Valentine's Day has become the day for love in
American culture, when sweethearts buy cards, candy, flowers, and
romantic dinners to prove their devotion to the one they adore.
Like many other common holidays, however, Valentine's Day has
roots in the ancient festivals of our European ancestors.
The holiday of romance has roots in an ancient
Roman fertility rite known as the Lupercalia. Celebrated on Feb.
15th, the Lupercalia was a fertility rite in honor of the gods
Lupercus, Faunus (associated with Pan) and the founders of Rome,
Romulus and Remus. The celebration began at the Lupercal cave,
where the wolf Lupa was said to have suckled the infant Romulus
and Remus. Afterward, priests would sacrifice a goat (symbol of
fertility) and a dog (symbol of protection) to the gods, anoint
themselves with the blood, and run through the streets whipping
onlookers with a thong made from the goat's skin. The whipping
was believed to help ease childbirth and promote fertility.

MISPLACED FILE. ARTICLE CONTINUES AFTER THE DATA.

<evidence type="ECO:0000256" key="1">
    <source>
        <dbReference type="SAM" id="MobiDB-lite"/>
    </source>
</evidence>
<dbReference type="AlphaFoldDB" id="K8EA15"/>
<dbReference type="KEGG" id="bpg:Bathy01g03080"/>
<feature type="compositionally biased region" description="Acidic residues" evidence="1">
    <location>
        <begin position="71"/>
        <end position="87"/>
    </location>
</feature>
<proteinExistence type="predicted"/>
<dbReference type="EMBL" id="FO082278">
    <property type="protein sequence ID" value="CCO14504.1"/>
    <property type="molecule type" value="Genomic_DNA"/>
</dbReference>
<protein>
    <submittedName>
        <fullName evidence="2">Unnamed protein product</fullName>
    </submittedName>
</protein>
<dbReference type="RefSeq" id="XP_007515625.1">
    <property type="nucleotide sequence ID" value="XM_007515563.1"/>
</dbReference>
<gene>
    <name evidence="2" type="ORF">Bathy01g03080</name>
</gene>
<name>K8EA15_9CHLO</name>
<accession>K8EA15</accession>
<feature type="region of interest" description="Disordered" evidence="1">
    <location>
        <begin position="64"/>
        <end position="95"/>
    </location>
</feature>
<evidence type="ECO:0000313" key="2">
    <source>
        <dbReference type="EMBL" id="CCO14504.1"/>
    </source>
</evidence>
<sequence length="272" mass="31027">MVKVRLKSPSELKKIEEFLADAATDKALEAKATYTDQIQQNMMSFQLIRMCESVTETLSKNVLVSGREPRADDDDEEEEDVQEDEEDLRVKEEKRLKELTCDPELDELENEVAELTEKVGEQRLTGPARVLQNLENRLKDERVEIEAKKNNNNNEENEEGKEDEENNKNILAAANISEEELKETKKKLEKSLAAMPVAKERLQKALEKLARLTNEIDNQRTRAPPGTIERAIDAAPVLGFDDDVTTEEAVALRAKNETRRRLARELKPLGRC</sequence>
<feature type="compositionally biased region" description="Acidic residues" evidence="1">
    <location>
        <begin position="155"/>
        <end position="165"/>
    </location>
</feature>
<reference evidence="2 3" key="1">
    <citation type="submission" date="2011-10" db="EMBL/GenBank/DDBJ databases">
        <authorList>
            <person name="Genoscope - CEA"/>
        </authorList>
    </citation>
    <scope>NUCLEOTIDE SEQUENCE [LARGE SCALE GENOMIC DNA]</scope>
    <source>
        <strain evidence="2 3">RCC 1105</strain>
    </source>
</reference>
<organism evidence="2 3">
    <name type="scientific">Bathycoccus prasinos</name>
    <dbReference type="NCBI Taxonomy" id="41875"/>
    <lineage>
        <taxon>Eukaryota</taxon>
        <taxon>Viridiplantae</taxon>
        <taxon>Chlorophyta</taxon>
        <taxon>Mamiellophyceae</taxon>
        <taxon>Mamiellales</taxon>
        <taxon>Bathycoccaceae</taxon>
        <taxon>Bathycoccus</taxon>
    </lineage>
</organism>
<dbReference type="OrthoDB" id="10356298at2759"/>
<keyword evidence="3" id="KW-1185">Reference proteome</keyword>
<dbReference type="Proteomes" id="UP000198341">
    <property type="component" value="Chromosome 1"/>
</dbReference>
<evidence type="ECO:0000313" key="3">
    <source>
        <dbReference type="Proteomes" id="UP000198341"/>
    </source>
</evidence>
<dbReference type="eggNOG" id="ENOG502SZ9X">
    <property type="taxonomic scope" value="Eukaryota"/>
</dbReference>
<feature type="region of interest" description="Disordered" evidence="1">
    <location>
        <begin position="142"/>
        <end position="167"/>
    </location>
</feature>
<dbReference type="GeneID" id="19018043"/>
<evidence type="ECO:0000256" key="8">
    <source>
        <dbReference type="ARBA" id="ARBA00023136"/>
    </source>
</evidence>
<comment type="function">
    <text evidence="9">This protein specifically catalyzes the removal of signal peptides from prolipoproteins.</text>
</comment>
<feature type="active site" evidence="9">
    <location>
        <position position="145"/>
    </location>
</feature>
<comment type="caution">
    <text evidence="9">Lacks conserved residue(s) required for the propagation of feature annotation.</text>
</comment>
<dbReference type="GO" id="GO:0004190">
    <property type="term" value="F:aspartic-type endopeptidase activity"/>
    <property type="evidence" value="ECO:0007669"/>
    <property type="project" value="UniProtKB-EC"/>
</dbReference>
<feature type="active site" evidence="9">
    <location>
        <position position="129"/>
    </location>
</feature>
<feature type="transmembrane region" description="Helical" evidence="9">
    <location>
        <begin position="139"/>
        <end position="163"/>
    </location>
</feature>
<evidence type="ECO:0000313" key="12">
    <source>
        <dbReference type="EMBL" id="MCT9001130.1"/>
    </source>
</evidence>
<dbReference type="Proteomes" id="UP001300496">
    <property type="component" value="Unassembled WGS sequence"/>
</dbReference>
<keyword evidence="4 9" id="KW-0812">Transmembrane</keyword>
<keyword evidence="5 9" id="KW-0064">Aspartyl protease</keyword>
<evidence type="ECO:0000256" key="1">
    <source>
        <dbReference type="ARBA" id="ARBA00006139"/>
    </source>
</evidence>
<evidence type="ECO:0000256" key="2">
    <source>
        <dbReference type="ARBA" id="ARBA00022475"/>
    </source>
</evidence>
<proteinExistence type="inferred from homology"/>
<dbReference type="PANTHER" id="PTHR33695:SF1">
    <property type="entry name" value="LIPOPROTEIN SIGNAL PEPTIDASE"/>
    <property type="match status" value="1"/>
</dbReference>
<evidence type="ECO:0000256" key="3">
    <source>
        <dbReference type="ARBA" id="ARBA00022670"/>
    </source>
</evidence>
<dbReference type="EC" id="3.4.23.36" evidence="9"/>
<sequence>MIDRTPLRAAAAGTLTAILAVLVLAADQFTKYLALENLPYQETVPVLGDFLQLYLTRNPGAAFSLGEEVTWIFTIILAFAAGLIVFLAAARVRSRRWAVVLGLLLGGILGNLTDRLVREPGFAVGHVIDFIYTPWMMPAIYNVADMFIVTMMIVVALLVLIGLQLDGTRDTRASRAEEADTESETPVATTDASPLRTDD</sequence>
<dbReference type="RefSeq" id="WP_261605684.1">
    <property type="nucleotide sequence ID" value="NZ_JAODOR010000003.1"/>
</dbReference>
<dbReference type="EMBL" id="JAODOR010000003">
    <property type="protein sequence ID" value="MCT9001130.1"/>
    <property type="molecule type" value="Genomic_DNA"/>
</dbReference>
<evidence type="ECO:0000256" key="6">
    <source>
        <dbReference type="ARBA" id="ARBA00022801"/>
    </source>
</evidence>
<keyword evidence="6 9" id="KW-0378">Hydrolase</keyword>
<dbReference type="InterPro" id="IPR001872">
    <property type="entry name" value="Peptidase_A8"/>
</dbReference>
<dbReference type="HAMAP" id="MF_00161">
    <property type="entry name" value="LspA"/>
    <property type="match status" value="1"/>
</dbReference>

Also during the festival, young men would draw the
names of eligible girls from a pot or urn. These couples would be
paired up until the next Lupercalia, often in intimate ways. This
drawing of Valentine lots continued into the Middle Ages in
Europe. The young man would wear the slip bearing his Valentine's
name on his sleeve, and attend to the lady with flowers, gifts,
and words of affection.
As Christianity became more prevalent, the
celebration of love became associated with the patron saint of
love and couples - St. Valentine. No one has verified the
original Valentine to whom the day is dedicated, although two
likely candidates have emerged. One Valentine, a priest during
the reign of Emperor Claudius, was jailed for secretly marrying
couples in defiance of orders from the Emperor that all marriages
be stopped. This Valentine was jailed and died in prison for his
devotion to love.
Another Valentine was jailed for helping
Christians during the 3rd century AD. In prison, he fell in love
with the jailer's daughter and cured her of blindness. He was
executed on February 14th, 289 AD. All of the Valentine stories
were finally combined, and in 496 Pope Gelasius declared Feb.
14th in honor of St. Valentine.